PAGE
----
One in a series of articles profiling university programs focusing on big data and analytics education.
American Sentinel University in Aurora, Colorado has offered associate and bachelor degrees in Geographic Information Systems (GIS) since 2007.
But with the popularity of location-based smartphone apps and online services like Google Maps, the university decided to establish a program that went past technical skills and taught students how GIS can help businesses perform.
Devon Cancilla, dean of the Business and Informatics programs at American Sentinel, said the school’s online Master of Geospatial Information Systems program is for business managers who want to develop an enterprise-level geospatial strategy.
“It’s not necessarily the person who is going to be sitting in front of the console and imputing data, it’s for someone who is aware why this is important,” Cancilla said. “We think that there are a lot of people out there who are technologically capable and competent managers … who could really top off their skill set by becoming more geospatially aware and relevant.”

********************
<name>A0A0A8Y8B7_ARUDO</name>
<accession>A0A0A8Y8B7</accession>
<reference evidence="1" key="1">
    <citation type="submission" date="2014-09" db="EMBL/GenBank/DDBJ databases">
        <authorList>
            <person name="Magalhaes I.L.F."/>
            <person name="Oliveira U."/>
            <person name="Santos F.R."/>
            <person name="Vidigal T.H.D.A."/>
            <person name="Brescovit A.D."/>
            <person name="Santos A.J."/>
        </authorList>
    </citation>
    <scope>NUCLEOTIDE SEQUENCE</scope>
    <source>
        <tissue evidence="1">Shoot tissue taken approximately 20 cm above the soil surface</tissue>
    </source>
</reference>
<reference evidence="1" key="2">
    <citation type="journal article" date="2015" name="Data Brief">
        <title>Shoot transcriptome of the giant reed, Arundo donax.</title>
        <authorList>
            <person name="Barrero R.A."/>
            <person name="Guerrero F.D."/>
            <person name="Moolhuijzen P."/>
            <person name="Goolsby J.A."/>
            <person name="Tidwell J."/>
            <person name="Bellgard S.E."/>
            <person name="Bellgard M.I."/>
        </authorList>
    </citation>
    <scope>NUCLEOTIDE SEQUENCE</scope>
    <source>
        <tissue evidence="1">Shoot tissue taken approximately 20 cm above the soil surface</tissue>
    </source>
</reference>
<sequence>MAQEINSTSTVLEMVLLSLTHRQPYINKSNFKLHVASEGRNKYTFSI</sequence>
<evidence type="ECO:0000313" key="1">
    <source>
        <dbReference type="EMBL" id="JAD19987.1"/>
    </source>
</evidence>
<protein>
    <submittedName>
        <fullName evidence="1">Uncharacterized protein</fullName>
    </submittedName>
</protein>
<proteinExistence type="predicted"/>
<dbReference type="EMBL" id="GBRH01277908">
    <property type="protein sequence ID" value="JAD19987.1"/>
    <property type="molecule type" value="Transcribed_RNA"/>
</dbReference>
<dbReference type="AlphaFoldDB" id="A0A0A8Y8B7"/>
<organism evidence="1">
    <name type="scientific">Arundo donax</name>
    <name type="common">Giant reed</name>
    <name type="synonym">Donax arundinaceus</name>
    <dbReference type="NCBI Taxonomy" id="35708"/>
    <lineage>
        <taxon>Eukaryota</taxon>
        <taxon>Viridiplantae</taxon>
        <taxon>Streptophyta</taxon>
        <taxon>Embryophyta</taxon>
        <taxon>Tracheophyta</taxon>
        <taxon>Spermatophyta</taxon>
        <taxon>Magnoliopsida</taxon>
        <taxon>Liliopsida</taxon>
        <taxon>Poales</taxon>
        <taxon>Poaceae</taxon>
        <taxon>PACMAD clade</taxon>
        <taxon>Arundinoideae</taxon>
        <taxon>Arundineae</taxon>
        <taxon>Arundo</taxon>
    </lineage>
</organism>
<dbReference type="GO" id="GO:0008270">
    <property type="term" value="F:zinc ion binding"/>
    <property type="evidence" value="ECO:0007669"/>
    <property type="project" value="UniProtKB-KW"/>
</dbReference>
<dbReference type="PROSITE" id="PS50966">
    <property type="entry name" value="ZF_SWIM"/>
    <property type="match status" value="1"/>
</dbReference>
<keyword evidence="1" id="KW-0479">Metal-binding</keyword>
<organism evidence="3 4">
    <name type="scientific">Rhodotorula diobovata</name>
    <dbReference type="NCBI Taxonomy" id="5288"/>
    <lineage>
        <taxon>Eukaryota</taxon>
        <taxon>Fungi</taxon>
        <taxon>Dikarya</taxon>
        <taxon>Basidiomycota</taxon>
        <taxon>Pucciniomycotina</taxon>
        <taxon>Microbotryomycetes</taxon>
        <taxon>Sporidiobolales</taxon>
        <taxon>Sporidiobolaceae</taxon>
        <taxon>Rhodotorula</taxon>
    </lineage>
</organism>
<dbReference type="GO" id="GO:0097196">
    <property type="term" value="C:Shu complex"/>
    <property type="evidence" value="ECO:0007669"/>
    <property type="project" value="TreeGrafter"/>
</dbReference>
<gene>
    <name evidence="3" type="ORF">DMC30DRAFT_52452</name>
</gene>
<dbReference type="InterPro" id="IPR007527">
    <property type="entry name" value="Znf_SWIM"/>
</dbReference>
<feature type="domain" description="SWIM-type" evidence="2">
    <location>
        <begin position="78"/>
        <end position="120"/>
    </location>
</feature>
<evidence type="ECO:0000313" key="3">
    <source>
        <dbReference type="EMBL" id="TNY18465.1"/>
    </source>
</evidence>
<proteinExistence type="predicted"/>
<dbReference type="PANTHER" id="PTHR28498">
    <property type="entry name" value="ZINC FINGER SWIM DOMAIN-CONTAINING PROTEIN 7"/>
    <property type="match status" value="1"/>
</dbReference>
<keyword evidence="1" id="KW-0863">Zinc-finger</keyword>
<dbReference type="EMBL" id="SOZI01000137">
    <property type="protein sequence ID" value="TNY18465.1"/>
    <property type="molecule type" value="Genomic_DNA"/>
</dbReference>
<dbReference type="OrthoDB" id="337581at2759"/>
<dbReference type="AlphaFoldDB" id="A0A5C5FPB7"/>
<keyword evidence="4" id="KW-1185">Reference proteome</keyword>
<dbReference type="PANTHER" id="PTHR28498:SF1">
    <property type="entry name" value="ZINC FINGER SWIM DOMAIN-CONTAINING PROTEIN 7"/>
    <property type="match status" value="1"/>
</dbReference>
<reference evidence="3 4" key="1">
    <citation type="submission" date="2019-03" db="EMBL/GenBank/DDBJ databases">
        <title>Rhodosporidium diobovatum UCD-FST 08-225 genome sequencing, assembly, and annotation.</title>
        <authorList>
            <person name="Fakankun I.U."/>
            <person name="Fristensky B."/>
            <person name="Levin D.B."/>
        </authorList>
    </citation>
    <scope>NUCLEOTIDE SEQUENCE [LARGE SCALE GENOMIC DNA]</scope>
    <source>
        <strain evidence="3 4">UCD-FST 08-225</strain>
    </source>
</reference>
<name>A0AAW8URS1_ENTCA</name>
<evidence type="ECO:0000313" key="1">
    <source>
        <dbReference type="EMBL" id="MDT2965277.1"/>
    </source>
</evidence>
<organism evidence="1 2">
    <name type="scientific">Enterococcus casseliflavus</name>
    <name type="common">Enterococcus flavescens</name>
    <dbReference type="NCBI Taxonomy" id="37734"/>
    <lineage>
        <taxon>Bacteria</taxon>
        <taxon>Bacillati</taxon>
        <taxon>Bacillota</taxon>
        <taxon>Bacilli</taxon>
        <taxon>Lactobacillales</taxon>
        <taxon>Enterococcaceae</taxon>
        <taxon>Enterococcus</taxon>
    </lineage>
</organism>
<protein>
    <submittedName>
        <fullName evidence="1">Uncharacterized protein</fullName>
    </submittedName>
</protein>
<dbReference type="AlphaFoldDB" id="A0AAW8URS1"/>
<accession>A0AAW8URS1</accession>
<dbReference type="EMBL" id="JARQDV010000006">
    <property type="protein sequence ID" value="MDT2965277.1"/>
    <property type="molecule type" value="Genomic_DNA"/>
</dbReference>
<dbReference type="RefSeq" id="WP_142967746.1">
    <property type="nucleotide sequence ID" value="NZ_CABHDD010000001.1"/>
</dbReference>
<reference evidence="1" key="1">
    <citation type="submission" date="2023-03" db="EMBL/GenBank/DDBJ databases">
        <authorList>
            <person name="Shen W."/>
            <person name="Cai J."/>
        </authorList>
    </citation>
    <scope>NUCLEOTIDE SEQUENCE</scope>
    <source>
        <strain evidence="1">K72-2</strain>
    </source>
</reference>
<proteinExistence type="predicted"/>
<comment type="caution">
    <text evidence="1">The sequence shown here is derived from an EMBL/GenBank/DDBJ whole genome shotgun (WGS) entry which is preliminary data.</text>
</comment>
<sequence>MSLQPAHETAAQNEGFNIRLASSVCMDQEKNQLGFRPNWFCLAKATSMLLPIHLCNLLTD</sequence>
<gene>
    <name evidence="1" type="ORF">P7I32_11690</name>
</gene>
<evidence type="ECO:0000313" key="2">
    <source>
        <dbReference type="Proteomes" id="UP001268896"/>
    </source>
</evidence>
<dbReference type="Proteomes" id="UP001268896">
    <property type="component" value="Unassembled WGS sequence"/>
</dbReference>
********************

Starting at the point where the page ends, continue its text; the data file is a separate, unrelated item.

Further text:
The program offers a project track and a coursework track. The project track has students working with a faculty mentor to define, research and implement a geospatial project that solves an organizational challenge. The project counts as three full-credit courses and takes the place of some elective courses.
The course track is a traditional classwork program that requires more elective courses, and a smaller capstone project.
Both tracks require five core courses. Students who complete just the five core courses are eligible for a certificate.
- Master’s program started in fall 2012.
- 11 students in first group to start program.
- Online only; 12 courses, 36 credit hours required.
- Most students will complete program in 12 to 24 months.
- Total tuition $7,650 to $16,380, depending on prerequisite courses completed.
- Designed for working professionals.
- Project- or course-based tracks.
- Technology partnership with ESRI mapping software, but other tools also taught.